WASHINGTON — As Republicans squared off among themselves, tempers flared Thursday accept or reject a deal for stricter immigration lawssome by pushing back on colleagues who wanted to bow to former President Donald Trump’s wishes and kill him.
“The border is a very important issue for Donald Trump. And for him to tell Republican senators and people in Congress that he doesn’t want us to fix the border because he wants to blame Biden — it’s really terrible,” said Sen. Mitt Romney, R-Utah. reporters.
“The American people are suffering as a result of what is happening at the border,” he said. “And someone running for president said, ‘Hey, save this problem!’ Don’t solve it! Let me take credit for solving this later.”
Sen. Thom Tillis, RN.C., urged his colleagues not to engage in all politics at the behest of another candidate.
“I did not come here for the president to be the boss or the candidate to be the leader. I’m here to implement good, solid policy,” Tillis said. “It’s immoral of me to think that you’re looking the other way because you think that’s the basis for President Trump to win.”
Their comments came a day after Senate Minority Leader Mitch McConnell, R-Ky., told a private GOP meeting the political challenges facing the deal on immigration and foreign aid, including Trump’s opposition to the Republican presidential nomination. The belief among some conservatives is that blocking the deal would blame President Joe Biden for the chaotic situation at the border, despite voters’ support for negotiations.
Trump’s campaign declined to comment for this article. He criticized the deal on a social media platform. writing Republicans “shouldn’t do a Border Deal at all unless they get EVERYTHING.”
While senators said McConnell made it clear on Thursday that he was not withdrawing his support for the pact, some are calling for the party to reject it because it does not go far enough in closing the border. It has not been finalized as a contract congressional owners work through fsuspends provisions.
Sen. Ron Johnson, R-Wis., said, “I want a negotiation that really secures the border so that they can’t get out, they can’t drive a semi truck through the loopholes.” told reporters. “What the Senate leadership has failed to describe is how the current negotiations, the elements that are meant for us, will actually work.”
Johnson and a group of GOP senators held a news conference Wednesday blasted the deal with Senator Ted Cruz, R-Texas, who is up for re-election this fall, called it “completely ineffective in addressing the problem” because it would only partially reduce the number of asylum seekers. He called the deal “a fig leaf that provides border security but doesn’t actually provide border security.”
“Resign from the damn Senate”
Cruz’s likely Democratic opponent this fall, Rep. Colin Allred praised the “developing bipartisan agreement,” saying “Texans desperately need us to act on the border crisis.” “But again, Ted Cruz is not interested in finding solutions, only partisan politics. Our border communities are fed up and can’t stand six more years of Ted Cruz and his spiteful, partisan games.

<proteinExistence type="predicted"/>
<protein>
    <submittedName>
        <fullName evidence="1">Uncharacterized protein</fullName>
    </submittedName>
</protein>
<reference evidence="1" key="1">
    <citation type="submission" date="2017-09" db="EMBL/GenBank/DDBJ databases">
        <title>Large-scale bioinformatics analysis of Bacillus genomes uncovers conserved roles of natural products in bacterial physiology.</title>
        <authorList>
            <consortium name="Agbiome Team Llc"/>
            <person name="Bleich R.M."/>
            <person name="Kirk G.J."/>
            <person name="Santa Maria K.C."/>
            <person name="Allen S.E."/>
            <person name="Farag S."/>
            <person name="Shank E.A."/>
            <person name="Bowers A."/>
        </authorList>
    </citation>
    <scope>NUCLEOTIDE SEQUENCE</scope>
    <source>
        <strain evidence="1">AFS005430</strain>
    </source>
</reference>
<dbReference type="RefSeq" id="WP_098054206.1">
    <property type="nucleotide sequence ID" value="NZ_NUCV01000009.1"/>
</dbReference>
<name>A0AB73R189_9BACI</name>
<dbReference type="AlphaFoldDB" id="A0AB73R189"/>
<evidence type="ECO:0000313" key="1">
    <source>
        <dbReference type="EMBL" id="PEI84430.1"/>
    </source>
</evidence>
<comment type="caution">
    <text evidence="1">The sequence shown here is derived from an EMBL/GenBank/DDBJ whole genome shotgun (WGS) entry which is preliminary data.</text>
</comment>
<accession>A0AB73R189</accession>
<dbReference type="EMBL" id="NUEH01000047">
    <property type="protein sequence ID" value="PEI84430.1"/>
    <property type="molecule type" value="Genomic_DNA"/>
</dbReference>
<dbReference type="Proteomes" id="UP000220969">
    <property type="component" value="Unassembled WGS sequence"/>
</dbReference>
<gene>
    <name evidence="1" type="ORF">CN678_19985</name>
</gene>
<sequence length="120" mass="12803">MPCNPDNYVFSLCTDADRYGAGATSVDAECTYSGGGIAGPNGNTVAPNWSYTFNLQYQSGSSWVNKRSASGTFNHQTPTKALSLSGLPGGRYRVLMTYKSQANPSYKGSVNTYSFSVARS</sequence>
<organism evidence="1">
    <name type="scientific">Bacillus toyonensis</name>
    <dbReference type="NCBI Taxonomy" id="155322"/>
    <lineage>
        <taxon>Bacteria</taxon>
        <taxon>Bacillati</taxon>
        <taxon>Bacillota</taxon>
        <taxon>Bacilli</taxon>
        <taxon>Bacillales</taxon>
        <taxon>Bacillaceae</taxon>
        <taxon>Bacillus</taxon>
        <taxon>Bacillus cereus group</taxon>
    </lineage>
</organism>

Sen. Chris Murphy, the chief Democratic negotiator of Connecticut, said that “Donald Trump’s unwillingness to fix the border shouldn’t shock anyone,” because he and “a lot of Republicans” are used to seeing it. as “a political issue, not an actual policy issue”.
“They make a decision in the next 24 to 48 hours whether they want to resolve the border issue or just keep it alive as a political issue,” he said.
D-Mont., who faces re-election in 2024 in a quintessentially red state. Sen. Jon Tester, when asked to respond to the GOP’s push to derail the deal, responded with one word: “Bull—lonely.”
“I think it’s stupid,” Tester told NBC News. “We need to reach this agreement to ensure the security of the border. “If they want to keep this as a campaign issue, I think they should resign from the damn Senate.”
Sen. Sherrod Brown, D-Ohio, another Democrat up for re-election, said: “They should put politics aside and do this. People want it. They say what they want. We want it.”
The deal’s fate rests on independent Sen. Kyrsten Sinema, an Arizona Democrat. He is one of the key negotiators and has not decided whether he will run again this fall.
Polls show him trailing against the likely Democratic and Republican nominees in a hypothetical three-way race. Securing the deal could send a campaign message to voters in the border state as he seeks to develop his image as a bridge-builder between the parties.
Asked about Trump’s attempts to kill the deal, Sinema answered: “I have no comment on that. Look, we’re at a point where this package is almost ready. When the text comes out, the senators will be able to review it and make their own decisions. Do they want to protect the border? This is a choice.”
Senate Majority Leader Chuck Schumer adjourned the chamber Thursday afternoon, vowing that Democrats would stick to the deal and that “negotiators will work all weekend to get it done.”
With Democrats controlling the Senate 51-49, 60 votes are needed to override a guaranteed vote. And even if it does, there’s no guarantee it will pass in the Republican-controlled House.
“There are too many people who believe that border security is too good an issue to pass up,” said Senator Kevin Cramer, RN.D. “And I reject it. I have always rejected the idea that perfect is the standard.”
Sen. Rick Scott, R-Fla., has opposed the immigration talks, saying many Republicans are “totally in the dark” about the details. He added that he spoke with Trump recently, but they did not discuss border policy or Ukraine.
“He’s talking about his election,” Scott said.